“The Secretary had every intention of remaining because of the tangible progress made on critical national security issues,” said the statement from Steve Goldstein, under secretary for public diplomacy and public affairs.
“The Secretary did not speak to the President this morning and is unaware of the reason, but he is grateful for the opportunity to serve, and still believes strongly that public service is a noble calling and not to be regretted.”
Tillerson and Trump have had a tempestuous relationship, so it was not shocking that Tillerson would be removed.
However, the timing of Tillerson’s firing was a surprise, given the diplomatic workload at the moment.
On Thursday, Trump shocked the world by accepting an invitation to meet with North Korean leader Kim Jong Un, which would make him the first sitting U.S. president to meet with a North Korean leader. It’s possible that Tillerson’s removal was made with that meeting in mind, if Trump wanted Pompeo by his side for the historic occasion.
He’s also moving forward with a Middle East peace plan after angering the Arab world by announcing the U.S. would move its embassy in Israel to Jerusalem.
And the administration continues to deal with Russia and its entanglement in the 2016 presidential election — with critics charging that Trump has not taken a tough enough approach with the government of Russian President Vladimir Putin.
There were differences in rhetoric between Tillerson and the White House on foreign policy, including on Monday, when Tillerson pointed the finger at Moscow over the poisoning of a former Russian spy and his daughter in London. The White House earlier in the day had notably not blamed Russia for the incident, despite claims from Great Britain’s prime minister.
Late last year, speculation mounted in Washington that Tillerson would be replaced, and reports circulated that Pompeo could be his successor.
Tillerson was one of the first Cabinet secretaries to be confirmed in the Trump administration, but his brief tenure has been rocked by criticism and continuing signs of low morale at the State Department, where he has often been perceived as an absent leader.
Tillerson, a low-key Texan, never felt comfortable in Washington and did his best to work in private and avoid the media. He faced scrutiny in Washington, even from Republican lawmakers, as he has overseen a controversial redesign of the State Department that has been unpopular among officials there.
Many career diplomats have exited under his leadership, and Tillerson has reportedly clashed with White House officials on key appointments.
Pompeo, meanwhile, is viewed as one of Trump’s most trusted Cabinet members. He reportedly meets nearly daily with Trump to brief him on national security, which requires him to travel from CIA headquarters in Virginia to the White House.
Pompeo, a former Republican congressman, has taken a decidedly more hawkish stance than Tillerson on matters such as North Korea and the Iran nuclear deal.
In a statement, Pompeo said he was “deeply grateful” to Trump for allowing him to serve as CIA chief and now secretary of State. He will now need to be confirmed by the full Senate to lead the State Department.
“If confirmed, I look forward to guiding the world’s finest diplomatic corps in formulating and executing the President’s foreign policy,” Pompeo said. “In my time as Director of the Central Intelligence Agency, I have worked alongside many remarkable Foreign Service officers and Department of State leaders serving here in the United States and on the very edge of freedom.”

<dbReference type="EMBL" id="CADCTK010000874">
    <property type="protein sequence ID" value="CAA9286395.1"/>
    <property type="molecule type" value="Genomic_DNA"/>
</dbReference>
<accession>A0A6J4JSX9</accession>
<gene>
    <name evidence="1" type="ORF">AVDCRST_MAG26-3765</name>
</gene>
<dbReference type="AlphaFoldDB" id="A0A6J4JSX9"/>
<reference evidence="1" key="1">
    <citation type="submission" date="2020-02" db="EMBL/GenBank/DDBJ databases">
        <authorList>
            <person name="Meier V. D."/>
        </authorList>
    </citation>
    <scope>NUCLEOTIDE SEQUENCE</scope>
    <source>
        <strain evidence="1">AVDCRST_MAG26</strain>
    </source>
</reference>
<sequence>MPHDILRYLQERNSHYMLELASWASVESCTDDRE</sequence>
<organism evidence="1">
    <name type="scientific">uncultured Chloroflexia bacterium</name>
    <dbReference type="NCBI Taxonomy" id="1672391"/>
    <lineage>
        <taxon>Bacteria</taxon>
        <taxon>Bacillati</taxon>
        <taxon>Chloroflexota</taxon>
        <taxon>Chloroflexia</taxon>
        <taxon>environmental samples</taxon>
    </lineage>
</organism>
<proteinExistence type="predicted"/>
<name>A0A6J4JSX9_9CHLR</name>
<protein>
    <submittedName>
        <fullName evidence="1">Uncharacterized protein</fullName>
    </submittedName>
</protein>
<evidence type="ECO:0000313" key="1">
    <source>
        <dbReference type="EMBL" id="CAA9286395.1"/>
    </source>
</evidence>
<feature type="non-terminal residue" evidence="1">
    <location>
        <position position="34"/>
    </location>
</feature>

Tillerson’s removal comes days before he was slated to testify before the Senate Foreign Relations Committee on the department’s fiscal year 2019 budget request. The State Department, like other agencies, has been dealt deep cuts in the Trump administration’s funding proposals, while the departments of Defense and Homeland Security have seen their budgets increased.
The decision to replace Tillerson, a former CEO of Exxon Mobil Corp., throws into further uncertainty the State Department’s most senior ranks. The agency has seen an exodus of longtime career officials under Tillerson, which has been highlighted in recent months by the departures of some of the department’s most experienced diplomats.
Despite Tillerson’s rocky tenure at the State Department, he has indicated in more recent months that he planned to remain at the agency for the foreseeable future. He told CNN in an interview in January that he intended to stay on at least through 2018.
“I intend to be here for the whole year,” he said at the time.
Rebecca Savransky and Jonathan Easley contributed to this report, which was updated at 12:19 p.m.
Adviser to Emirates With Ties to Trump Aides Is Cooperating With Special Counsel
WASHINGTON — An adviser to the United Arab Emirates with ties to current and former aides to President Trump is cooperating with the special counsel, Robert S. Mueller III, and gave testimony last week to a grand jury, according to two people familiar with the matter.
Mr. Mueller appears to be examining the influence of foreign money on Mr. Trump’s political activities and has asked witnesses about the possibility that the adviser, George Nader, funneled money from the Emirates to the president’s political efforts. It is illegal for foreign entities to contribute to campaigns or for Americans to knowingly accept foreign money for political races.
Mr. Nader, a Lebanese-American businessman who advises Crown Prince Mohammed bin Zayed Al-Nahyan, the effective ruler of the Emirates, also attended a January 2017 meeting in the Seychelles that Mr. Mueller’s investigators have examined. The meeting, convened by the crown prince, brought together a Russian investor close to President Vladimir V. Putin of Russia with Erik Prince, the founder of Blackwater and an informal adviser to Mr. Trump’s team during the presidential transition, according to three people familiar with the meeting.